Review: XPAL/PowerSkin PowerSkin for iPhone 5
XPAL/PowerSkin's second backup battery solution for the iPhone 5 is PowerSkin ($80), which was released shortly after the Lightning-compatible battery pack Pop'n. Unlike Pop'n, PowerSkin is actually a case, in the same vein as the original iPhone 4/4S model we previously reviewed, but with less power and a higher price. Inside the iPhone 5 version of PowerSkin is a 1500mAh battery, a relatively low capacity matching Mophie's Juice Pack Helium. Included in the package are a Micro-USB charging cord and a headphone extender.
PowerSkin is substantially made of black silicone rubber, rather than the hard plastic body of most battery cases, and varies in flexibility with its thickness. The only truly solid part is the battery itself, which feels sturdy inside the case despite being in an obviously different location than the iPhone 5. PowerSkin doubles the thickness of the iPhone 5, measuring just a hint thicker at its thickest point than Mophie’s aforementioned Juice Pack Helium and Juice Pack Air. It’s actually a little shorter than both, at 5.1”.
The rubber body allows for a one-piece construction, unlike the slider-style cases from Mophie; you can just pop the iPhone 5 in and out as needed. One thing we found very interesting is that the Lightning plug isn’t fixed in the body of the case. Rather, it’s located on a movable cord that nestles into a little recess in the case’s bottom chin. We have to wonder if this was somehow designed to get around Apple’s new restrictions on how the Lightning connector is used. Unlike Mophie’s cases, PowerSkin lets you sync your iPhone through the Micro-USB charging port, and the phone will also charge for a few minutes before a “Charging is not supported with this accessory” message appears on the screen.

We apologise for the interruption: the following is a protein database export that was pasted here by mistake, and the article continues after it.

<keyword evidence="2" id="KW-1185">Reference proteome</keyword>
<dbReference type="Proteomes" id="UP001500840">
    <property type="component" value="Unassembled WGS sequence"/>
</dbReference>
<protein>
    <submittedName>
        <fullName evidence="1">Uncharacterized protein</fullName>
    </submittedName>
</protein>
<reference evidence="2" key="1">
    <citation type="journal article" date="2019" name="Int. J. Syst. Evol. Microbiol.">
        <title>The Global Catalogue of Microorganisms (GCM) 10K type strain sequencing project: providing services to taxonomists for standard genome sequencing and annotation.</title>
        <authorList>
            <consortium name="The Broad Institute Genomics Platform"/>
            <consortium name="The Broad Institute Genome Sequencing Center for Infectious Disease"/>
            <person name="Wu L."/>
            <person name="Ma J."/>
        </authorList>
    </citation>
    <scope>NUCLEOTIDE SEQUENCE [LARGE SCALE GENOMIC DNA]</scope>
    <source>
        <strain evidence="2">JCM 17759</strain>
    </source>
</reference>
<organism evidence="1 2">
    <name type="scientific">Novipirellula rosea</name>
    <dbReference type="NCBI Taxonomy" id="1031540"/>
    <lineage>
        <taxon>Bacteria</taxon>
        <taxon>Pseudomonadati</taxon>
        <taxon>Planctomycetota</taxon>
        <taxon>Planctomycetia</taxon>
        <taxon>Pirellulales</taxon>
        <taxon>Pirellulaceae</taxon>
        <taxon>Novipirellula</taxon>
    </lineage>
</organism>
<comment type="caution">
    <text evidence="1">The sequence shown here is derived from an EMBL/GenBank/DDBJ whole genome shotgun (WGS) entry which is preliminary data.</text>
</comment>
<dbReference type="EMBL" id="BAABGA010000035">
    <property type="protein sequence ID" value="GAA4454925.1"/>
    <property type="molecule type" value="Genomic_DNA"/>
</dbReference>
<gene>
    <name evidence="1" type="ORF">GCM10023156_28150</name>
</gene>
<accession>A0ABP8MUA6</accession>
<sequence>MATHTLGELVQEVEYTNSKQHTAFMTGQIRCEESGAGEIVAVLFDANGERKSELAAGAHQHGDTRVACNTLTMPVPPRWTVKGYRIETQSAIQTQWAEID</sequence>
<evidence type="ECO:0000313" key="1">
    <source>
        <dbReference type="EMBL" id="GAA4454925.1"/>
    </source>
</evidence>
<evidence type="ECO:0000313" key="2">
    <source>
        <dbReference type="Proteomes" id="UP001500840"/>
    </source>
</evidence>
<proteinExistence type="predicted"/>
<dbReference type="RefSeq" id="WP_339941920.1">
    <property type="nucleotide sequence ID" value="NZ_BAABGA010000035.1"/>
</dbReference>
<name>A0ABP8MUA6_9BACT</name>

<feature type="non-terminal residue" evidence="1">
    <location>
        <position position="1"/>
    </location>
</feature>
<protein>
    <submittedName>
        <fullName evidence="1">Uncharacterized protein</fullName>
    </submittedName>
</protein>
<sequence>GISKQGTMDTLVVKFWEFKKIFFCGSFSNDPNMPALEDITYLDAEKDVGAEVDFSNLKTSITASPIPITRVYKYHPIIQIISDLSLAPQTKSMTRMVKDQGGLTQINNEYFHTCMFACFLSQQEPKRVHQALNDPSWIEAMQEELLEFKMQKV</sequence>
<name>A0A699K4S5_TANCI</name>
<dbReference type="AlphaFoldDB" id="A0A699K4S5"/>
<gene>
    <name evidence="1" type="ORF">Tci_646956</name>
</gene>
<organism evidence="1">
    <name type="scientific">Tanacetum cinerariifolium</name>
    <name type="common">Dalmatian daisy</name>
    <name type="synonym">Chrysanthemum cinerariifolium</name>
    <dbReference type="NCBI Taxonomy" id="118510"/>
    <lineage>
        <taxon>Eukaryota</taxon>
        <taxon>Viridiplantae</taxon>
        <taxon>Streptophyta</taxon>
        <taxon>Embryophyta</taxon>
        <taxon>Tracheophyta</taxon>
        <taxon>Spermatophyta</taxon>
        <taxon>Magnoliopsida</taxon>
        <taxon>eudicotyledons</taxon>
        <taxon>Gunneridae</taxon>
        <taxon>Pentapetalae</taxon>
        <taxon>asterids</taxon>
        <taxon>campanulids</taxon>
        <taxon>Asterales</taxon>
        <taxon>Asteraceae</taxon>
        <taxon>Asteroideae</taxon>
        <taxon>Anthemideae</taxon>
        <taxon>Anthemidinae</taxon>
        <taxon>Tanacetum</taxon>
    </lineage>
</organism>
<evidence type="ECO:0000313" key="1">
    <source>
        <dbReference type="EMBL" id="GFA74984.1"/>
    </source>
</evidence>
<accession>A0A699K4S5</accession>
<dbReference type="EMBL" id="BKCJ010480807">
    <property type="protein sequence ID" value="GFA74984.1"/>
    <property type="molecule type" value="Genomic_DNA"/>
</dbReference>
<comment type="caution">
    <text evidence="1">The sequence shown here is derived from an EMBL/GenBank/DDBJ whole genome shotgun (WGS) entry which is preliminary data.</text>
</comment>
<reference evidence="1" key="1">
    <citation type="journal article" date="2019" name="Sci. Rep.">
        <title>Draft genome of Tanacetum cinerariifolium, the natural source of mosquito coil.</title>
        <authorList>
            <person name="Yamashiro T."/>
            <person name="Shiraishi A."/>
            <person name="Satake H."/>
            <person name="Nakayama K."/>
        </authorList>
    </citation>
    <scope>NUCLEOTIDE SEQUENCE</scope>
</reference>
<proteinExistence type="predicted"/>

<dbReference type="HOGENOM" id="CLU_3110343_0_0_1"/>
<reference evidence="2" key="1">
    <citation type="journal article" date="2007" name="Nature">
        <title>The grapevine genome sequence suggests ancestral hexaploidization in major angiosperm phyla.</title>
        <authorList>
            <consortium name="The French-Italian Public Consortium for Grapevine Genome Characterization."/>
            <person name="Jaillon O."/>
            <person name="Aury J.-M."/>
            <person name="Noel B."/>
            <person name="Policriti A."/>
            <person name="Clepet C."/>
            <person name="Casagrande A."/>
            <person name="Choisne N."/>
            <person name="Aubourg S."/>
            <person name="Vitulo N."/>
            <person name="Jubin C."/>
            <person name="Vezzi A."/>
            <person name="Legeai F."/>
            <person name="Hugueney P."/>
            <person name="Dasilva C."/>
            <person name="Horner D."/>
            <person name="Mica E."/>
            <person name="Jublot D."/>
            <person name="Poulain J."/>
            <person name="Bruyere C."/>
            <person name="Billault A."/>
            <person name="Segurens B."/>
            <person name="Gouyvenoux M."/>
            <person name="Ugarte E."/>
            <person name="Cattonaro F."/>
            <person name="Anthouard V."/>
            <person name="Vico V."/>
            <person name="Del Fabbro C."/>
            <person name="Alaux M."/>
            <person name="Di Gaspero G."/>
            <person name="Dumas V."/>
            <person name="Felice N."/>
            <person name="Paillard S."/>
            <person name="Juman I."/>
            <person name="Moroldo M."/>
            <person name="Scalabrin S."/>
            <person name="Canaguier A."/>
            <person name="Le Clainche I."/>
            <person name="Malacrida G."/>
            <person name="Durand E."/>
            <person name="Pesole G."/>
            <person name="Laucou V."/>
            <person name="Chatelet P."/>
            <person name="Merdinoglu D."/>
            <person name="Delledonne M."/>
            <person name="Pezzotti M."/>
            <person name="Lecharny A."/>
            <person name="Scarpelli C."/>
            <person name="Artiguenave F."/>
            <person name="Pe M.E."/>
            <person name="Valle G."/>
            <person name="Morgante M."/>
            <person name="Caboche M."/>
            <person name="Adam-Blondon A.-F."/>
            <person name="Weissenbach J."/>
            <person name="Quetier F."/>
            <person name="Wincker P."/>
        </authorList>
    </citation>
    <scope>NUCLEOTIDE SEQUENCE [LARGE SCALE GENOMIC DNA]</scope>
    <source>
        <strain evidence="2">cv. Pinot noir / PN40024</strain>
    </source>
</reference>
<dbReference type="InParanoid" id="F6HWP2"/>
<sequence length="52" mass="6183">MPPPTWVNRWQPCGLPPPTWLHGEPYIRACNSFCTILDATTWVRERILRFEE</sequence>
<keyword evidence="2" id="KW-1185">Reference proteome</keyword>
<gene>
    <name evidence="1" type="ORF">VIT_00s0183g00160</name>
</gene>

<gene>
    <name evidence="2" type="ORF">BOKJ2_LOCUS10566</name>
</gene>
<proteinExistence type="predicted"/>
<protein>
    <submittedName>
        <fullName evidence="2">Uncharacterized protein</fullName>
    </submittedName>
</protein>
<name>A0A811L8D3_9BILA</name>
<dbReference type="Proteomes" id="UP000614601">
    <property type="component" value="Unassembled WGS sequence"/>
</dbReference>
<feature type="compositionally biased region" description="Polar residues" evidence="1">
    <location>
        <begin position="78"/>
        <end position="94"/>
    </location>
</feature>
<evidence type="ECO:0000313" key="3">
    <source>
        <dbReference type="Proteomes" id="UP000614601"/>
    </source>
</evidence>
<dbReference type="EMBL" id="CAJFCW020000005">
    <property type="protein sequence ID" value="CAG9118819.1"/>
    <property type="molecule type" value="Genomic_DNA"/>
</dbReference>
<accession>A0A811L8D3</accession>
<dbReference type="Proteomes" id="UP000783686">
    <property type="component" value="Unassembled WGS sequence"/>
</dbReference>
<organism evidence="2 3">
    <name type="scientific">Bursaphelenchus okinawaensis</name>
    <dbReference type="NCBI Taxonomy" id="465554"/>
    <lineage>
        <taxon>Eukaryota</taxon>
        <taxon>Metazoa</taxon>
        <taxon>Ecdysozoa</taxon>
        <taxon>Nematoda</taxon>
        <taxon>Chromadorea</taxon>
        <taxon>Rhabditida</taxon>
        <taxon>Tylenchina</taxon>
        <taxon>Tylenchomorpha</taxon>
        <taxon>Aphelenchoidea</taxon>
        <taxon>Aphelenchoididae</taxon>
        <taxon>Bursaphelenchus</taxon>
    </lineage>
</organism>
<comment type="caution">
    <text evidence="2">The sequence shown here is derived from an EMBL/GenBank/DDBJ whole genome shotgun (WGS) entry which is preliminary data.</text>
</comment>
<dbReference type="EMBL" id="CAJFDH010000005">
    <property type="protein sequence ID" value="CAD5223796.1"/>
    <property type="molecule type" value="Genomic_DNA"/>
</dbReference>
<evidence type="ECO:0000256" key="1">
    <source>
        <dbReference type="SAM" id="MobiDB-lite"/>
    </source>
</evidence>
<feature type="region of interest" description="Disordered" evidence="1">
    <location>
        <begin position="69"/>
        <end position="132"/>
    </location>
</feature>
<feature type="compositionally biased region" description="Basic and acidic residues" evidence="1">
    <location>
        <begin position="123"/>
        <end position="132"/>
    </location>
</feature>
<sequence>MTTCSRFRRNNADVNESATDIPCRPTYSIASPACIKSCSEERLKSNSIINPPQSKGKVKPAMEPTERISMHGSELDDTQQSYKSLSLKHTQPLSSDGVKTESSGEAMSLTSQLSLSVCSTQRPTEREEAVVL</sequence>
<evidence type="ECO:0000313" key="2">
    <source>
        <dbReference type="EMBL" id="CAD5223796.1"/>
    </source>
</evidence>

PowerSkin’s rubber edges include good button protection, but no lip to protect your iPhone’s screen. The headphone port is deeply recessed, such that you’ll be able to use Apple’s narrowest plugs, like those on the EarPods, while needing to rely on the extender for other models.
Not surprisingly, the 1500mAh battery in PowerSkin performed at just about the same level as the one in Juice Pack Helium. In just over an hour, it was able to raise the charge level of a Wi-Fi- and LTE-connected iPhone 5 to 63% from empty—only 3% less than what Mophie’s smaller pack provided. Those looking to get a full second charge will be out of luck, but it’s at least a reasonable amount of extra power to help with a day of heavy usage.
We see PowerSkin as pretty much on par with Juice Pack Helium. They cost exactly the same price, have similar form factors, and perform almost identically. The button protection is a plus in PowerSkin’s column, as is the ability to sync through the Micro-USB port, while we prefer Mophie’s plastic body. Ultimately, they’re nearly equivalent accessories, and therefore PowerSkin earns the same general recommendation.